27. 27.
    Morell VW, Sharp PC, Crandall SJ. Creating student awareness to improve cultural competence: creating the critical incident. Med Teach. 2002;24(5):532–534.Google Scholar
  28. 28.
    Satterfield JM, Mitteness LS, Tervalon M, Adler N. Integrating the social and behavioral sciences in an undergraduate medical curriculum: the UCSF essential core. Acad Med. 2004;79(1):6–15.Google Scholar
  29. 29.
    Schmader T. Stereotype Threat Deconstructed. Current Directions in Psychological Science. 2010;19(1):14–18.Google Scholar
  30. 30.
    Teal CR, Gill AC, Green AR, Crandall S. Helping medical learners recognise and manage unconscious bias toward certain patient groups. Medical education. 2012;46(1):80–88.Google Scholar
  31. 31.
    Williams RL VC, Getrich CM, Kano M, Boursaw B, Krabbenhoft C, Sussman A. Racial/gender biases in student clinical decision-making: a mixed-method study of medical school attributes associated with lower incidence of biases J Gen Intern Med. 2018;33(12):2056-2064Google Scholar
  32. 32.
    Burgess DJ, Burke SE, Cunningham BA, et al. Medical students’ learning orientation regarding interracial interactions affects preparedness to care for minority patients: a report from Medical Student CHANGES. BMC medical education. 2016;16(1):254.Google Scholar
  33. 33.
    Hernandez R. Medical Students’ Implicit Bias and the Communication of Norms in Medical Education. Teach Learn Med. 2018;30(1):112–117.Google Scholar
  34. 34.
    Sukhera J, Watling C. A Framework for Integrating Implicit Bias Recognition Into Health Professions Education. Acad Med. 2018;93(1):35–40.Google Scholar
  35. 35.
    Emerson KT, Murphy MC. Identity threat at work: how social identity threat and situational cues contribute to racial and ethnic disparities in the workplace. Cultur Divers Ethnic Minor Psychol. 2014;20(4):508–520.Google Scholar
  36. 36.
    Major B, O’Brien LT. The social psychology of stigma. Annu Rev Psychol. 2005;56:393–421.Google Scholar
  37. 37.
    Bandura A. Social foundations of thought and action: A social cognitive theory. Englewood Cliffs, NJ: Prentice- Hall, Inc.; 1986.Google Scholar
  38. 38.
    Branch WT Jr. Supporting the moral development of medical students. J Gen Intern Med. 2000;15(7):503–508.Google Scholar
  39. 39.
    Smith S, Shochet R, Keeley M, Fleming A, Moynahan K. The growth of learning communities in undergraduate medical education. Acad Med. 2014;89(6):928–933.Google Scholar
  40. 40.
    Ecker DJ, Milan FB, Cassese T, et al. Step Up-Not On-The Step 2 Clinical Skills Exam: Directors of Clinical Skills Courses (DOCS) Oppose Ending Step 2 CS. Acad Med. 2018;93(5):693–698.Google Scholar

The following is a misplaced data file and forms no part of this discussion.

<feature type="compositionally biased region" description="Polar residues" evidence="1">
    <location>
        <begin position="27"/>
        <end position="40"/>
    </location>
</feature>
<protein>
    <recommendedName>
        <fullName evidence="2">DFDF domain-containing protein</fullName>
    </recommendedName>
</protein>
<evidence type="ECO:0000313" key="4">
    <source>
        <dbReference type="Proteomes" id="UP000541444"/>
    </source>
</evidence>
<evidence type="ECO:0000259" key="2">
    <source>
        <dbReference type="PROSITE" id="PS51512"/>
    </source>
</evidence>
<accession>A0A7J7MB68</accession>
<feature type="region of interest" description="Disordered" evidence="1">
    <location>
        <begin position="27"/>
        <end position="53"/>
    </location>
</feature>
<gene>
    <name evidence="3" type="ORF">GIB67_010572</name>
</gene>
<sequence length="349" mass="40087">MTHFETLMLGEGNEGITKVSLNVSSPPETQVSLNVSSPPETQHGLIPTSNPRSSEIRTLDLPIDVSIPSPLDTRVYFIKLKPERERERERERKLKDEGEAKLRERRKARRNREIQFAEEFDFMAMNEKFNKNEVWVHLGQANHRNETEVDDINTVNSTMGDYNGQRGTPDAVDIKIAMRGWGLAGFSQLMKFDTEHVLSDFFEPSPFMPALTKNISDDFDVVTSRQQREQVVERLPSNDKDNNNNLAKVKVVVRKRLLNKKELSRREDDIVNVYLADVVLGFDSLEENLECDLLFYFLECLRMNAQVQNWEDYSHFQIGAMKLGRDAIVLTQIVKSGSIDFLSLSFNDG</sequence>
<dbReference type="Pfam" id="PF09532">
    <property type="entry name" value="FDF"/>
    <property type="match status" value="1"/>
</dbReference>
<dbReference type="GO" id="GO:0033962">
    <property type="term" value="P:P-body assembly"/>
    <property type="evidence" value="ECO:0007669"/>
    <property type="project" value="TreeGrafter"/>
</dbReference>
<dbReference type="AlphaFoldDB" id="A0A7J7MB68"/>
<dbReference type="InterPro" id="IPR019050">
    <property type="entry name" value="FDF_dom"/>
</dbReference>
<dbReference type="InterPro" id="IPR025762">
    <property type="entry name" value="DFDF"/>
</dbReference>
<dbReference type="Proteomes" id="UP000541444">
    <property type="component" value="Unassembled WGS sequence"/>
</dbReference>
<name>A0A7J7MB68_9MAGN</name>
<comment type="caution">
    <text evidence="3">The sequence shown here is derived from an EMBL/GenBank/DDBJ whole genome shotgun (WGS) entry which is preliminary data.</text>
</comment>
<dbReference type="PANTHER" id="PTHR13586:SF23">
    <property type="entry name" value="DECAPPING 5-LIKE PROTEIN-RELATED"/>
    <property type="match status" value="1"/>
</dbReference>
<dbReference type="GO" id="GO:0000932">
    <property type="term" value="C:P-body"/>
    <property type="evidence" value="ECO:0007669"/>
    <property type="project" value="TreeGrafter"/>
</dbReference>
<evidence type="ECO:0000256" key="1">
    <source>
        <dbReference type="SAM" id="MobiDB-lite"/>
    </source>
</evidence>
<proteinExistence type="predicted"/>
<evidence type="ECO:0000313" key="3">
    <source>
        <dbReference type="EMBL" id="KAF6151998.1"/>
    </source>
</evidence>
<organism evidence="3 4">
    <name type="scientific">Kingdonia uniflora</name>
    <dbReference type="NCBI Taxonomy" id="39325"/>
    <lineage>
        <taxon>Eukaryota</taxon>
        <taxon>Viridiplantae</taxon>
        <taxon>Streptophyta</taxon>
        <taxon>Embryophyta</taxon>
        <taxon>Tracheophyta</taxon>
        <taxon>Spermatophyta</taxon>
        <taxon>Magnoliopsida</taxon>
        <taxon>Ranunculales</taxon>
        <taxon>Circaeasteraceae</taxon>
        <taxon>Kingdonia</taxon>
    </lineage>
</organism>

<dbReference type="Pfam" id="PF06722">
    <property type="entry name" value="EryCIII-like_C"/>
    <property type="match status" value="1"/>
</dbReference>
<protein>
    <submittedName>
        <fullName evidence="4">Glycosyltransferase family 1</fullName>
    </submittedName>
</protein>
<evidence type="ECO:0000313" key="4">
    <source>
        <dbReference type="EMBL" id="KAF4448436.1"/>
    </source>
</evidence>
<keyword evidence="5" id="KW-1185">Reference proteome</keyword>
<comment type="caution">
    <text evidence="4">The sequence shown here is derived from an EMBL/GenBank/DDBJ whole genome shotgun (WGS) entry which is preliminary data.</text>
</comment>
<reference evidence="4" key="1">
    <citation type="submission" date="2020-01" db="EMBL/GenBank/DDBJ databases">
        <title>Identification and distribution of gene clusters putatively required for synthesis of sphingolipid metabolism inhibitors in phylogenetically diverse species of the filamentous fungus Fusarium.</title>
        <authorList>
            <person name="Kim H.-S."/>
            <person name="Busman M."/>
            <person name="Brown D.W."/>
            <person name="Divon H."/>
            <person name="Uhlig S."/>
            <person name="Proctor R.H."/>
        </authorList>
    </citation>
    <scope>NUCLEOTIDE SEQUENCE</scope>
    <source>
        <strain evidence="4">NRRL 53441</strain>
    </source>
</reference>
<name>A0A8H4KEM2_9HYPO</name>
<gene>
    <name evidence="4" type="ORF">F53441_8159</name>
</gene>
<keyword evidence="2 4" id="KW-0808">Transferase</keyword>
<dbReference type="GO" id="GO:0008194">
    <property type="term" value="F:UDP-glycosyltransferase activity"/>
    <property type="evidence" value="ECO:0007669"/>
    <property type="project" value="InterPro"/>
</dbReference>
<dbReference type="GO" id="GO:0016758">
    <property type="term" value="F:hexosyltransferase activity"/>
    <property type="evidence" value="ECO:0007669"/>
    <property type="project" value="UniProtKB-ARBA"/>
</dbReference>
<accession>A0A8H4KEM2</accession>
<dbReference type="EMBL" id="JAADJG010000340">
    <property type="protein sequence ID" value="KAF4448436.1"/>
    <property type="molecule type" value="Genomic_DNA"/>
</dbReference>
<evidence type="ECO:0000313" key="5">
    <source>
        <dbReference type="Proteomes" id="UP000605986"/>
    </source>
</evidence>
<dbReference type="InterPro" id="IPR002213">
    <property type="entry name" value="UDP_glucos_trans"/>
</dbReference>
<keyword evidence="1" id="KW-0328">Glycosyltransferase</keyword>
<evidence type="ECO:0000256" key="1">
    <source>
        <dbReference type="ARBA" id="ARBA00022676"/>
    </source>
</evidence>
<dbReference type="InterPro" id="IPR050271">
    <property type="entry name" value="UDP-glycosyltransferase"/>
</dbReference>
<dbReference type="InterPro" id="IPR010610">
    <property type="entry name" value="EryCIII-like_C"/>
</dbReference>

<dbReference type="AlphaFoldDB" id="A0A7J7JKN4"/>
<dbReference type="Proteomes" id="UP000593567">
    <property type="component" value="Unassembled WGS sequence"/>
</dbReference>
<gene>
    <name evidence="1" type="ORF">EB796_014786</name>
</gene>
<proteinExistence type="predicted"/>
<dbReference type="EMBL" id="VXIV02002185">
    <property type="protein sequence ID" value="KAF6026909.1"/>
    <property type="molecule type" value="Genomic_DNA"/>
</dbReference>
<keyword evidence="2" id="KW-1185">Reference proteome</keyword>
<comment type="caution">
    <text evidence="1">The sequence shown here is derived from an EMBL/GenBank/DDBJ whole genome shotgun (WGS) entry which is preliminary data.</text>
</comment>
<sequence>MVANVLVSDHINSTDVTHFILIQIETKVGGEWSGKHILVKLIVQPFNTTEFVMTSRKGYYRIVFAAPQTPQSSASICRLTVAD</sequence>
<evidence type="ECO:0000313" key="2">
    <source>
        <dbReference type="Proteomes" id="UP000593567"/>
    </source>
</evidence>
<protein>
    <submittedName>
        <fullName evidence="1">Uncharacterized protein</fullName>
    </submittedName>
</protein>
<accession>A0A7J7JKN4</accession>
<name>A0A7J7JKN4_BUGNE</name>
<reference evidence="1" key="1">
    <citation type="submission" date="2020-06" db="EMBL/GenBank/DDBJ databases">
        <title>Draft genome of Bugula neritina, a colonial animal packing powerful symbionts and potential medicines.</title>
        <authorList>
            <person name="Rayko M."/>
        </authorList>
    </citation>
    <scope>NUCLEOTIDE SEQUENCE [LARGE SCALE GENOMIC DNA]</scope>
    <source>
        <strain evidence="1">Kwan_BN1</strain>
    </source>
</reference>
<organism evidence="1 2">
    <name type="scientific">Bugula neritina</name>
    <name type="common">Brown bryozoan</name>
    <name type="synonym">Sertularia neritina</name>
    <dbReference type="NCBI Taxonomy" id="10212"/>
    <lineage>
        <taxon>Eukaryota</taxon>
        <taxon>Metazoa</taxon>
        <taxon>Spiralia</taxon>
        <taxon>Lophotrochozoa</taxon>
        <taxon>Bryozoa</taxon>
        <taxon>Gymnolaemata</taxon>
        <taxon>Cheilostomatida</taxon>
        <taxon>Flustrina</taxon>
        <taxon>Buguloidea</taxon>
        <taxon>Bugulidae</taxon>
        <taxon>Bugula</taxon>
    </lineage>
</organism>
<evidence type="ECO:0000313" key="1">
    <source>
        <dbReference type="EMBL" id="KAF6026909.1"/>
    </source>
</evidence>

41. 41.
    Hafferty FW. Beyond curriculum reform: confronting medicine’s hidden curriculum. Academic medicine : journal of the Association of American Medical Colleges. 1998;73(4):403–407.Google Scholar
  42. 42.
    Shapiro J, Lie D, Gutierrez D, Zhuang G. “That never would have occurred to me”: a qualitative study of medical students’ views of a cultural competence curriculum. BMC medical education. 2006;6:31.Google Scholar
  43. 43.
    van Ryn M, Hardeman R, Phelan SM, et al. Medical School Experiences Associated with Change in Implicit Racial Bias Among 3547 Students: A Medical Student CHANGES Study Report. Journal of General Internal Medicine. 2015;30(12):1748–1756.Google Scholar
  44. 44.
    Acosta D, Ackerman-Barger K. Breaking the Silence: Time to Talk About Race and Racism. Acad Med. 2017;92(3):285–288.Google Scholar
  45. 45.
    Ashburn-Nardo L, Morris KA, Goodwin SA. The Confronting Prejudiced Responses (CPR) Model: Applying CPR in Organizations. Academy of Management Learning & Education. 2008;7(3):332–342.Google Scholar
  46. 46.
    Phillips SP, Clarke M. More than an education: the hidden curriculum, professional attitudes and career choice. Med Educ. 2012;46(9):887–893.Google Scholar

Copyright information

© Society of General Internal Medicine 2019

Authors and Affiliations

  • Cristina M. Gonzalez
    • 1
    • 2
    Email author
  • Maria L. Deno
    • 3
  • Emily Kintzer
    • 2
  • Paul R. Marantz
    • 1
  • Monica L. Lypson
    • 4
    • 5
    • 6
    • 7
  • Melissa D. McKee
    • 1
  1. 1.Albert Einstein College of MedicineBronxUSA
  2. 2.Montefiore Medical Center-Weiler DivisionBronxUSA
  3. 3.La Universidad IberoamericanaSanto DomingoDominican Republic
  4. 4.Office of Academic Affiliations, Veterans AdministrationWashington, D.C.USA
  5. 5.George Washington University School of Medicine and Health SciencesWashington, D.C.USA
  6. 6.University of Michigan Medical SchoolAnn ArborUSA
  7. 7.F. Edward Hébert School of MedicineUniformed Services University of the Health SciencesBethesdaUSA

Personalised recommendations